By: Michael J. Carr of Street Authority
Stocks moved up the fourth week in a row and have delivered a large gain in the first 10 months of the year. For now, there is no reason to expect a reversal in the trend.
Stocks Continue Setting New Highs SPDR SP 500 (NYSE: SPY) added another 0.15% last week and is now up 25.55% for the year, including dividends.
To put this performance into perspective, we can review data for the SP 500 index going back to 1928. This year's performance would be the 22nd best year out of 86. After such a strong performance, many investors expect a decline, and the question becomes, "How bad will the decline be?"
In the past, large gains have been followed by losing years 43% of the time. Overall, 28% of the 86 years have closed down, so there is a slight bearish bias for 2014.
In each of the years that showed a gain larger than this year's, stocks cooled off in the next year and showed a loss or smaller gain. This information should be used in the next few weeks as we prepare expectations for 2014.
Earnings are likely to determine whether 2014 is an up or down year, and for now, earnings remain supportive of higher prices. Earnings reports for the third quarter are strong with about 69% of the companies in the SP 500 that have already reported beating expectations, slightly better than the recent trend in this measure.
Based on earnings, the SP 500 should be trading at about 1,800, which is near the current price. That would be about 17 times the expected full-year earnings. Traders will start looking ahead to next year soon, and based on earnings, the SP 500 could top 2,000 in 2014. This supports higher prices for now. Seasonal tendencies and momentum both argue for more gains in the short term, and we are likely to see prices continue moving higher into the end of the year.
Last week, a reader emailed me that they were concerned about the possibility that I am wrong and prices could turn down suddenly. That is certainly possible. Their question was whether put options could help to protect wealth if that happens.
To answer this question, I will assume a reader has a $10,000 account and provide some examples.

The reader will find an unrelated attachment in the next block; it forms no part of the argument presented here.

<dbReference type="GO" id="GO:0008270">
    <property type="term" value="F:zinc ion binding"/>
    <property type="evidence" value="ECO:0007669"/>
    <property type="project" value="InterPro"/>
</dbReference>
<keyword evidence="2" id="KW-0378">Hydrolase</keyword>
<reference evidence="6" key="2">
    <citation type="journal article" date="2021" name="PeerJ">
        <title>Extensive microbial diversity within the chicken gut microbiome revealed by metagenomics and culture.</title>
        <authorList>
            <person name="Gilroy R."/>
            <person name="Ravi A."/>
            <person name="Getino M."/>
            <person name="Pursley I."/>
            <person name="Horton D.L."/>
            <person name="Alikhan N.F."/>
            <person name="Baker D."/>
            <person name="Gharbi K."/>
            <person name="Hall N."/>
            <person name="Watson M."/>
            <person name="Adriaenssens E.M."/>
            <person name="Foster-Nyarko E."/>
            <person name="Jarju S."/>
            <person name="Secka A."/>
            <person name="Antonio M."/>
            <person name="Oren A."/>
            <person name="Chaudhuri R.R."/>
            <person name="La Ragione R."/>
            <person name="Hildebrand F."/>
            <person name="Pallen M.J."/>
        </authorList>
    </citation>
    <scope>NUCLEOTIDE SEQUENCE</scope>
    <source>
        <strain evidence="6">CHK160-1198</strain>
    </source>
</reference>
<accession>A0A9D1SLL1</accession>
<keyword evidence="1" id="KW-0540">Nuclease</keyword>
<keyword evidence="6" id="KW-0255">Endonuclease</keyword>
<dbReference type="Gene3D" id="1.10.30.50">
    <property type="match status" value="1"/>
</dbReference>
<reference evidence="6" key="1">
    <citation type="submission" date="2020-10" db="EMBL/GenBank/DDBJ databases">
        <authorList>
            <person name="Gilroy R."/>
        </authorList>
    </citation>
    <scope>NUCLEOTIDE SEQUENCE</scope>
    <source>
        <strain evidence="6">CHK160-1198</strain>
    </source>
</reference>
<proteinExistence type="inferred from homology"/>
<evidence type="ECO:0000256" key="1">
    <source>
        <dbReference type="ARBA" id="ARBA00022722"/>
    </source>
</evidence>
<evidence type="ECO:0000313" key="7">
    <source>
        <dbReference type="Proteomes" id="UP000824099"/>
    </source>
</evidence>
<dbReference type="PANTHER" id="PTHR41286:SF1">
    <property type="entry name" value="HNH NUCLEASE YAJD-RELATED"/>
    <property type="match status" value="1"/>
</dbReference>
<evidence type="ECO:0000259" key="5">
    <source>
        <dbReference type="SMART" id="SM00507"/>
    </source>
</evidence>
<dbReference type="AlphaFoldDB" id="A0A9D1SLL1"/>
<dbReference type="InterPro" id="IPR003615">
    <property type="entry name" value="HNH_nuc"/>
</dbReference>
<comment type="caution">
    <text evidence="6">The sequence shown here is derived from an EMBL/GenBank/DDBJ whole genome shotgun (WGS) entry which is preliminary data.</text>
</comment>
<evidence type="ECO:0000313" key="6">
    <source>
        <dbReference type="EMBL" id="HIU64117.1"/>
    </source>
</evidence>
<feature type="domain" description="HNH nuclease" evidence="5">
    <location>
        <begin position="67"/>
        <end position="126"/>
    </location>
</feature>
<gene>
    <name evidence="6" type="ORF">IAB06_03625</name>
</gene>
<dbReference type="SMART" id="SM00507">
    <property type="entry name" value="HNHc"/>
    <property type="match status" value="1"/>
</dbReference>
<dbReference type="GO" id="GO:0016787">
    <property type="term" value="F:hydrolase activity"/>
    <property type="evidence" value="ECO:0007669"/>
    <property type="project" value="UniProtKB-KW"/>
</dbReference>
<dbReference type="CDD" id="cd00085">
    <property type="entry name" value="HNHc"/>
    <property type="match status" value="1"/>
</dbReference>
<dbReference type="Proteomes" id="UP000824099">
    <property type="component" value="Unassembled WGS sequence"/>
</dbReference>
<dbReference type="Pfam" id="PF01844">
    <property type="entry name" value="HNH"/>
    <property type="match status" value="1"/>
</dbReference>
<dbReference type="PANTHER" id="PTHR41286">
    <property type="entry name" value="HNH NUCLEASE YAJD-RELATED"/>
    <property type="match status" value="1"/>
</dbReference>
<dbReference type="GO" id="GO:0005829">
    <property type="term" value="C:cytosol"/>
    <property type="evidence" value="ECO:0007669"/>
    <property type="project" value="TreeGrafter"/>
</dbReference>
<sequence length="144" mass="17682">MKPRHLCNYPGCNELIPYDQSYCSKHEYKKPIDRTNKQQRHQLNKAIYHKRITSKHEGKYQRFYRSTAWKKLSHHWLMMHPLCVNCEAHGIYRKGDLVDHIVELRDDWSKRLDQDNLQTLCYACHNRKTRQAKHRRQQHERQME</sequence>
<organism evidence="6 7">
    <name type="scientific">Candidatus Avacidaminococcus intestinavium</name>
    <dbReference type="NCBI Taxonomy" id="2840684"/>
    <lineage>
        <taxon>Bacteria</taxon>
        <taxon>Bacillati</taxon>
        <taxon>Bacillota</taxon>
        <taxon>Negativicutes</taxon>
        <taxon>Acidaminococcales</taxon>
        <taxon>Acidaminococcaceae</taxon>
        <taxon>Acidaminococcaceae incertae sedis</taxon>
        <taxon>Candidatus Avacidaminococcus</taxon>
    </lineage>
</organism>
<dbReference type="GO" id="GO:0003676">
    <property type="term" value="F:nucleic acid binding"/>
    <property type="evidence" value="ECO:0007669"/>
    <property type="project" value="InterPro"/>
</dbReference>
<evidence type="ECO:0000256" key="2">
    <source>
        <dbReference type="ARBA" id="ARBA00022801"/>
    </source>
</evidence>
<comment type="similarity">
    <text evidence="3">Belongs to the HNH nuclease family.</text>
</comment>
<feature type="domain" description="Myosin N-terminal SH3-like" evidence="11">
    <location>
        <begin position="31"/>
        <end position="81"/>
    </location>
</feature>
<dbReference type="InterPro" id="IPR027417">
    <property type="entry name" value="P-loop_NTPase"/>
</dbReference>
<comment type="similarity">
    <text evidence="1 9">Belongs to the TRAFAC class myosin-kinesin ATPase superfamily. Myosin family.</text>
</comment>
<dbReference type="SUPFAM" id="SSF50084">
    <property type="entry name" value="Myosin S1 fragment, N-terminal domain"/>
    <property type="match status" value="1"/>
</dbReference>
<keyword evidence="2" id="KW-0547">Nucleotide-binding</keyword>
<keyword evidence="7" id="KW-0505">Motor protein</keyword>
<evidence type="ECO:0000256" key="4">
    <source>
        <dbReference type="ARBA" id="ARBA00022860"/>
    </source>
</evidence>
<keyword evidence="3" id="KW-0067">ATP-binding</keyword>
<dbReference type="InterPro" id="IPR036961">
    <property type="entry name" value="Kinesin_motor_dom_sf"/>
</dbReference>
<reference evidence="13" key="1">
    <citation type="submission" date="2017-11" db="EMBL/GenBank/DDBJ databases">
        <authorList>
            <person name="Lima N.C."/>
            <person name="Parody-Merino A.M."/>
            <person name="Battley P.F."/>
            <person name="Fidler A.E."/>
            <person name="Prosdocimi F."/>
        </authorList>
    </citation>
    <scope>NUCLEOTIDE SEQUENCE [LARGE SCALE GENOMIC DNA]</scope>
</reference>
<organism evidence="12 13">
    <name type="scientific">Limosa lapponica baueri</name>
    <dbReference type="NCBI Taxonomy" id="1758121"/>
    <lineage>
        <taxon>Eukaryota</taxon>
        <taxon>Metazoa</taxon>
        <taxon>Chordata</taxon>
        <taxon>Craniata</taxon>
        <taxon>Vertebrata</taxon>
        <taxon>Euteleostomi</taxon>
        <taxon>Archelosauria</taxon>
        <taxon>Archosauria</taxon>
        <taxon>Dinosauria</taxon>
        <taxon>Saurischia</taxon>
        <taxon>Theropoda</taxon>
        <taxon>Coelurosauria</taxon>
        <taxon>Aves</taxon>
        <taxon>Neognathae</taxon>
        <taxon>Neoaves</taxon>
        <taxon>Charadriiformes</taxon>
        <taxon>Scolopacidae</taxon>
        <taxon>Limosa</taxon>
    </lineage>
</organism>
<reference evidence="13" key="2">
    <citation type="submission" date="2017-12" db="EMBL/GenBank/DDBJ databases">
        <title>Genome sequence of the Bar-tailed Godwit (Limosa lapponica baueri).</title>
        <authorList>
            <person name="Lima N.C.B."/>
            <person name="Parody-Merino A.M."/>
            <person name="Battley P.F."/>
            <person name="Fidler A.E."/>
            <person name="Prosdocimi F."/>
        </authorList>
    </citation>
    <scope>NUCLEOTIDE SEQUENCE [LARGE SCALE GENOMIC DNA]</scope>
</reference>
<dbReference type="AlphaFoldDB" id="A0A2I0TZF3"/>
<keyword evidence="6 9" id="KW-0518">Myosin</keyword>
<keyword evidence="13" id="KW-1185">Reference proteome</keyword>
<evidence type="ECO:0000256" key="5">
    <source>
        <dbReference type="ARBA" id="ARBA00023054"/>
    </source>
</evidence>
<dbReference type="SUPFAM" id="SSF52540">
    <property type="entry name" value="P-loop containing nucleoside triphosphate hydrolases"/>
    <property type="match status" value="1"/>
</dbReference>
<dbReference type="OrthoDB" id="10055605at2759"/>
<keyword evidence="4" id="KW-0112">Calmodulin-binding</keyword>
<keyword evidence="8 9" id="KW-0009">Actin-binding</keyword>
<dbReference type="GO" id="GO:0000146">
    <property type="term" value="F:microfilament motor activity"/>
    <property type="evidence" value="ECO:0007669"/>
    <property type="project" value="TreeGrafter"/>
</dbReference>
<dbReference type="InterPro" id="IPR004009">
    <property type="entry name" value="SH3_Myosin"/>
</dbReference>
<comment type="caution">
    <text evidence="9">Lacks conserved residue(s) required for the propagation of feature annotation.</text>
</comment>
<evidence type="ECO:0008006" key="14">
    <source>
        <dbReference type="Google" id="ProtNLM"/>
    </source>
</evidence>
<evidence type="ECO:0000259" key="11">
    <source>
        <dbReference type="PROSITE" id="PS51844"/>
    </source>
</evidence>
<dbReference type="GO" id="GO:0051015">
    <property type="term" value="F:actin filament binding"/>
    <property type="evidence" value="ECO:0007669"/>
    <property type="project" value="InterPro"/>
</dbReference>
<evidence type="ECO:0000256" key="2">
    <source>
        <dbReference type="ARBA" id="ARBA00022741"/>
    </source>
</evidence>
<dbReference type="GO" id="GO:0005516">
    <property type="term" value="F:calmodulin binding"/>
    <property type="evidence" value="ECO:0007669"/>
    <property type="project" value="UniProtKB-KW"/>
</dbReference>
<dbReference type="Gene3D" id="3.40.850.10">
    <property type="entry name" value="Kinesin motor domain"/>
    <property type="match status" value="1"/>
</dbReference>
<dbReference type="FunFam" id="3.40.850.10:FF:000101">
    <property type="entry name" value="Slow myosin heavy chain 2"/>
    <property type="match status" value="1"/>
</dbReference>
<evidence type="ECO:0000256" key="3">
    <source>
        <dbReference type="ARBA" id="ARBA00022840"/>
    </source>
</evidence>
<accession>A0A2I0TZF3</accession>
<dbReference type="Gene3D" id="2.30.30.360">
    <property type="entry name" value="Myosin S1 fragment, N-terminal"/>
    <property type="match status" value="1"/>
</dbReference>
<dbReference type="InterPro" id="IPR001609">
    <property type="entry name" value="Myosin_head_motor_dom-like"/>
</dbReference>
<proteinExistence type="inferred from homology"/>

A put option on SPY expiring in January with an exercise price of $177 is trading for about $4.55. One contract would cost $455. If the market falls about 10% from Friday's close of $176.21 to about $158.60, this option would be worth at least $18.40.
Here's how the math works: We start with $10,000 and subtract the cost of the option ($455). That means we have $9,545 invested in stocks, and we are assuming the portfolio matches the market change. The option is worth $1,840 if the market falls 10% and $0 if the market is unchanged or rises 10%. That value is added to the stock portfolio to obtain the value shown in the table below. For the 10% gain, for example, we have $9,545 gaining 10% and the option being valued at $0.
If the market declines 10%, the put option will pay off and be worth the cost. If the market doesn't decline, the insurance will cost 4.6% of the portfolio's value for two and a half months' worth of insurance. Fully insuring the portfolio over a full year with at-the-money puts would cost more than 20%.
Out-of-the-money puts would offer cheaper insurance. A put with an exercise price of $170 costs about $2.20. That math looks like this:
The cost of insurance is reduced to about 2.2% a year with this option.
Obviously, there are an unlimited number of variations with this approach, but I would like to show just one more for a deep out-of-the-money put option with an exercise price of $160. This option only costs about $0.80 and would only be worth $1.40 if the market falls by 10%. The low-priced option would not offer much protection:
For those considering put options as portfolio insurance, it is important to understand the cost.
When evaluating the cost of insurance, you should carefully consider the risk. The market has fallen by 4% or more in a single day on about 1% of all trading days since 1928. The 20 worst days in market history have seen declines of about 8.5% or more.
Usually, these days occur when the market is already falling -- 69.6% of the worst 1% of days occurred when the SP 500 was below its 200-day moving average, and 63.6% of the worst 0.1% of days occurred when the SP 500 was below its 200-day moving average.
Until the market turns down, investors should consider staying fully invested.
Gold Investors Are Bearish SPDR Gold Shares (NYSE: GLD) declined 2.69% last week and is now down 21.65% since the end of 2012. As GLD fell this year, investors finally turned bearish. Holdings in GLD, measured in tons, have fallen steadily since January after holding steady in the initial year of gold's bear market.
The number of tons held by the ETF shows the level of investor demand for the metal. Gold prices peaked in the fall of 2011, and investors seemed to continue holding gold, possibly believing that a resumption of the bull market was likely. Their selling now indicates bearishness, and bearish sentiment is usually seen at major market bottoms.
Finally, we have an indicator that shows gold might be bottoming, and investors should be watching for a buy signal.
This article originally appeared on ProfitableTrading.com: Market Outlook: Indicator Shows Gold Could Finally be Bottoming
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